Welcome to the forum, Countrymuzluvr. I think it's great that you are teaching the next generation about foods and gardening. I used to lead 4-H cooking classes and there was never a dull moment with kids in the kitchen.

Regarding dill, check out the available varieties. Some grow only about 18" tall while others, such as Long Island Mammoth, can grow to over five feet. There are many ranging in between those. Dill will readily reseed itself, so unless you snip the heads before the seeds shatter it will keep coming up. That's a good thing if you want to dedicate some squares to it permanently, but it's a bad thing if the seeds drop into unplanned squares. I would recommend allowing a few umbrels to dry and collecting the seeds before they drop and replant them by hand, or else build a small box and isolate it from the rest of your boxes and keep it just for dill. I plan to do that this year.

Keep us posted on your new projects and remember that we love photos.

glad you\'re here
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Re: First Time SF Gardener

Post  acara on 1/27/2011, 7:34 am

Thanks guys.

The pots come in terracota & are standard fare at Home Depot.

They are easy to seal/paint (if you have to appease the HOA nazi's, like I do). A cheaper solution is to bolt, fasten or hot glue 4 pots of the same size together. You can also just attach the bottoms to a 12" flat sqaure of material ....so you can just pickthem up and transport as needed (make sure you drill the drain holes in the sides, if you are using containers & attaching them to a flat surface).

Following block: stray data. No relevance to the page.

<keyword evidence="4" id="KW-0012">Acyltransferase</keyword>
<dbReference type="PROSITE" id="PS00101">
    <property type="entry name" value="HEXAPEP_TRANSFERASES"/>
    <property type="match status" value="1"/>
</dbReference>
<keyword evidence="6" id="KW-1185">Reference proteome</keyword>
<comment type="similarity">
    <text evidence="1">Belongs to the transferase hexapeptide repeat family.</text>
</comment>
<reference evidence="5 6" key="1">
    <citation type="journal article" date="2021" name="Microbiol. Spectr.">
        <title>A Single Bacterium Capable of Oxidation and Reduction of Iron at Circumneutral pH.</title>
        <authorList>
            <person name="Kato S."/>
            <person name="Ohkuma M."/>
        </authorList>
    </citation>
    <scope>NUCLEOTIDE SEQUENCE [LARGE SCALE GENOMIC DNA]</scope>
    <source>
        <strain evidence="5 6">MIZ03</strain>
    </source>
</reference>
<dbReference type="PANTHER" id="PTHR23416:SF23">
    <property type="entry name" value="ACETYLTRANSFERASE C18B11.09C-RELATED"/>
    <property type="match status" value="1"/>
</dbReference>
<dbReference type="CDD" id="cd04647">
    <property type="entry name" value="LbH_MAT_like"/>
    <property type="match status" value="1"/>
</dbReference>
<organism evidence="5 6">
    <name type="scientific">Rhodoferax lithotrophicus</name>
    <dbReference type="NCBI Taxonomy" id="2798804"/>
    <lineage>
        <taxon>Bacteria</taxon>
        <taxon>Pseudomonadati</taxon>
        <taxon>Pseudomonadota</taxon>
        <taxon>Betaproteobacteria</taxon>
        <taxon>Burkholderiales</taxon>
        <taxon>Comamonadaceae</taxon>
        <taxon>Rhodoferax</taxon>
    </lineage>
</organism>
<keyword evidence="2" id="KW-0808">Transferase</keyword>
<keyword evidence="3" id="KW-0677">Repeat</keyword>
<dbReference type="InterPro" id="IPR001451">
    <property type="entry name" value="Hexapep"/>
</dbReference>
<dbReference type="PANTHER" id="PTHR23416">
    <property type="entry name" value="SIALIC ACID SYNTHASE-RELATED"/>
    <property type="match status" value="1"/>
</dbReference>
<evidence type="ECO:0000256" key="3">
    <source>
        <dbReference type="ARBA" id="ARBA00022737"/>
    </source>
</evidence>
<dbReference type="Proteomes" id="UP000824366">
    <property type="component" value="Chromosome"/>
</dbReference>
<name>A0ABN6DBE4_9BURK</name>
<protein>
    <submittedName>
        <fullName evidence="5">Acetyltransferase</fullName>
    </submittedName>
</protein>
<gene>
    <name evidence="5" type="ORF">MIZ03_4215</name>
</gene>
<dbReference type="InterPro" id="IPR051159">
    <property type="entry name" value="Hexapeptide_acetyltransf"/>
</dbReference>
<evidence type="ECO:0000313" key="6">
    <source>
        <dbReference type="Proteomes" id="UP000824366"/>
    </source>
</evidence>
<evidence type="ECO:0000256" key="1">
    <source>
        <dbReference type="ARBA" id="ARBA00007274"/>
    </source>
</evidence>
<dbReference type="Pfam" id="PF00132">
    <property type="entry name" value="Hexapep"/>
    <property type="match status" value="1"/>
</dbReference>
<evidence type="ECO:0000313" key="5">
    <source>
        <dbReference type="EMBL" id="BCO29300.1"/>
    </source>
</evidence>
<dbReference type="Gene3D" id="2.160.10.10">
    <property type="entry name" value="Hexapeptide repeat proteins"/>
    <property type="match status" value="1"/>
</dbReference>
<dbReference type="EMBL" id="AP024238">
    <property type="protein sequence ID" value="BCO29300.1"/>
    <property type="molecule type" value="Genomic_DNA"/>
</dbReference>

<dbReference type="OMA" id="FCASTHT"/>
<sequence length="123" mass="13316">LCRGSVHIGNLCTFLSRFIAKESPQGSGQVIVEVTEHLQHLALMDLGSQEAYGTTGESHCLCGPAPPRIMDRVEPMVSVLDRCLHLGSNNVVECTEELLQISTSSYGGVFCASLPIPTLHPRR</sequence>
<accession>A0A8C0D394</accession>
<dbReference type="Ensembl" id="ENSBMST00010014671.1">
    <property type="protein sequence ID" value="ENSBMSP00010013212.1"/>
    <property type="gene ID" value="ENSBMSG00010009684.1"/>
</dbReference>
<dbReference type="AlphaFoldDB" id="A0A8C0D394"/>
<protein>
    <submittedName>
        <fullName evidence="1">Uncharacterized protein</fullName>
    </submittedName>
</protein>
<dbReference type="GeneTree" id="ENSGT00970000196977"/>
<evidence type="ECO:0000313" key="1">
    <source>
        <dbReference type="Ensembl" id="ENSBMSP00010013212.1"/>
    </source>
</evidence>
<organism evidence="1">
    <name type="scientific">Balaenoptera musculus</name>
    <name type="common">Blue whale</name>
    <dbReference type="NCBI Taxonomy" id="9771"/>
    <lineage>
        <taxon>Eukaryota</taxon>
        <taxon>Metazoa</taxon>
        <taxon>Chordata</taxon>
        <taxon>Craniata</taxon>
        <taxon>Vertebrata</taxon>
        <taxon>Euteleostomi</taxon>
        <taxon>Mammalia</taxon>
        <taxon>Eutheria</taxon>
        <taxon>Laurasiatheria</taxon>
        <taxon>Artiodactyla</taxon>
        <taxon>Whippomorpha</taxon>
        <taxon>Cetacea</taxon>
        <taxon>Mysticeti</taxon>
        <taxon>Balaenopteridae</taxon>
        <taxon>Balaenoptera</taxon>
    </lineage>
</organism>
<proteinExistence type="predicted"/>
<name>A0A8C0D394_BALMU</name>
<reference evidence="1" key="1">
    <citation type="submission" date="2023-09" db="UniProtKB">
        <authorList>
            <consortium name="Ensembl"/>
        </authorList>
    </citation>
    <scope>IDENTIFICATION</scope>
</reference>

Another cool way to do this is to use 4" PVC pipe or 6" drain pipe. Cut the pipe to different heights (and cut one end at a 45 or 60-degree angle). once you mount the individual pipes to a mounting surface, you end up withsomething that kinda resembles the top of a organ pipe chamber/stack.

Save a lot of space and keeps the herbs separated/contained...plus the PVC last a long time. at the end of the season, just flip over & dump the old stuff, then start planting again.
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Re: First Time SF Gardener

Post  quiltbea on 1/27/2011, 12:00 pm

Kimber....The reason to bury the pots is so there is less watering needed. When they are not buried, they get too hot and dry from the sun and need watering sometimes twice a day.
In the ground, they don't lose the moisture as fast so require less watering.
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Re: First Time SF Gardener

Post  kimbertangleknot on 1/27/2011, 12:04 pm

Ahh. Never knew that. Makes more sense now why people would bury a pot.